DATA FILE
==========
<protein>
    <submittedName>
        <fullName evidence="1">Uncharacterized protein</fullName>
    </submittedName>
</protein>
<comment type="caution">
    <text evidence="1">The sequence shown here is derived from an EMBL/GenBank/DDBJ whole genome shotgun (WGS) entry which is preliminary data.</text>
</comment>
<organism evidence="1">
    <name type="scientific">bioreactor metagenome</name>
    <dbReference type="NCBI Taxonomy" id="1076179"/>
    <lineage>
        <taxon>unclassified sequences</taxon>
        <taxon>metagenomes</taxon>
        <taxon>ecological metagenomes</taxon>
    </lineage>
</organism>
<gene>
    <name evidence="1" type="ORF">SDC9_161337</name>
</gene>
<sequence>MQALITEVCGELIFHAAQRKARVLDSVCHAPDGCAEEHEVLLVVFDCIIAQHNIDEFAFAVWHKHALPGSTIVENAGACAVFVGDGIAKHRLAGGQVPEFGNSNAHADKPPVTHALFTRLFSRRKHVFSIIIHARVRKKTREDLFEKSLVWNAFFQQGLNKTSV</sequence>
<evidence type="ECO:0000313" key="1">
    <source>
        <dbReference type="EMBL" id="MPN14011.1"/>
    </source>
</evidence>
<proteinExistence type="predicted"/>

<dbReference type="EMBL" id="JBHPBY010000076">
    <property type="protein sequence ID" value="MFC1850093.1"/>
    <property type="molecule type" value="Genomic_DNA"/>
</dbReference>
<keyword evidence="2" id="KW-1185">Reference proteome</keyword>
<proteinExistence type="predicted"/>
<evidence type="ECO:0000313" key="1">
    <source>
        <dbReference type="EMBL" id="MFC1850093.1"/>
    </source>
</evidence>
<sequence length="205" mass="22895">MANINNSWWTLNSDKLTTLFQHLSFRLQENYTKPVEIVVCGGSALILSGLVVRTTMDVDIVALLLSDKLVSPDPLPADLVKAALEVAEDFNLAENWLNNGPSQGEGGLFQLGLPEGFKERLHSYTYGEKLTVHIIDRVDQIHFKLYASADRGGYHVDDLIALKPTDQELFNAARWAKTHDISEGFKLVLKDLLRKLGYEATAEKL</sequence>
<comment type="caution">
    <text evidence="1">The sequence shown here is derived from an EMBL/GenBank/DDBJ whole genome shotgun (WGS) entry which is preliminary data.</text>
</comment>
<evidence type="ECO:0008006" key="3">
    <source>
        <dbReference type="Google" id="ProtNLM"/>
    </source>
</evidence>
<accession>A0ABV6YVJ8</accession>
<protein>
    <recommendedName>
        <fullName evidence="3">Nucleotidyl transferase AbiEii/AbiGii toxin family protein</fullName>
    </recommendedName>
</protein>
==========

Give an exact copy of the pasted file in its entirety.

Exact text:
<protein>
    <submittedName>
        <fullName evidence="1">Uncharacterized protein</fullName>
    </submittedName>
</protein>
<comment type="caution">
    <text evidence="1">The sequence shown here is derived from an EMBL/GenBank/DDBJ whole genome shotgun (WGS) entry which is preliminary data.</text>
</comment>
<organism evidence="1">
    <name type="scientific">bioreactor metagenome</name>
    <dbReference type="NCBI Taxonomy" id="1076179"/>
    <lineage>
        <taxon>unclassified sequences</taxon>
        <taxon>metagenomes</taxon>
        <taxon>ecological metagenomes</taxon>
    </lineage>
</organism>
<gene>
    <name evidence="1" type="ORF">SDC9_161337</name>
</gene>
<sequence>MQALITEVCGELIFHAAQRKARVLDSVCHAPDGCAEEHEVLLVVFDCIIAQHNIDEFAFAVWHKHALPGSTIVENAGACAVFVGDGIAKHRLAGGQVPEFGNSNAHADKPPVTHALFTRLFSRRKHVFSIIIHARVRKKTREDLFEKSLVWNAFFQQGLNKTSV</sequence>
<evidence type="ECO:0000313" key="1">
    <source>
        <dbReference type="EMBL" id="MPN14011.1"/>
    </source>
</evidence>
<proteinExistence type="predicted"/>

<dbReference type="EMBL" id="JBHPBY010000076">
    <property type="protein sequence ID" value="MFC1850093.1"/>
    <property type="molecule type" value="Genomic_DNA"/>
</dbReference>
<keyword evidence="2" id="KW-1185">Reference proteome</keyword>
<proteinExistence type="predicted"/>
<evidence type="ECO:0000313" key="1">
    <source>
        <dbReference type="EMBL" id="MFC1850093.1"/>
    </source>
</evidence>
<sequence length="205" mass="22895">MANINNSWWTLNSDKLTTLFQHLSFRLQENYTKPVEIVVCGGSALILSGLVVRTTMDVDIVALLLSDKLVSPDPLPADLVKAALEVAEDFNLAENWLNNGPSQGEGGLFQLGLPEGFKERLHSYTYGEKLTVHIIDRVDQIHFKLYASADRGGYHVDDLIALKPTDQELFNAARWAKTHDISEGFKLVLKDLLRKLGYEATAEKL</sequence>
<comment type="caution">
    <text evidence="1">The sequence shown here is derived from an EMBL/GenBank/DDBJ whole genome shotgun (WGS) entry which is preliminary data.</text>
</comment>
<evidence type="ECO:0008006" key="3">
    <source>
        <dbReference type="Google" id="ProtNLM"/>
    </source>
</evidence>
<accession>A0ABV6YVJ8</accession>
<protein>
    <recommendedName>
        <fullName evidence="3">Nucleotidyl transferase AbiEii/AbiGii toxin family protein</fullName>
    </recommendedName>
</protein>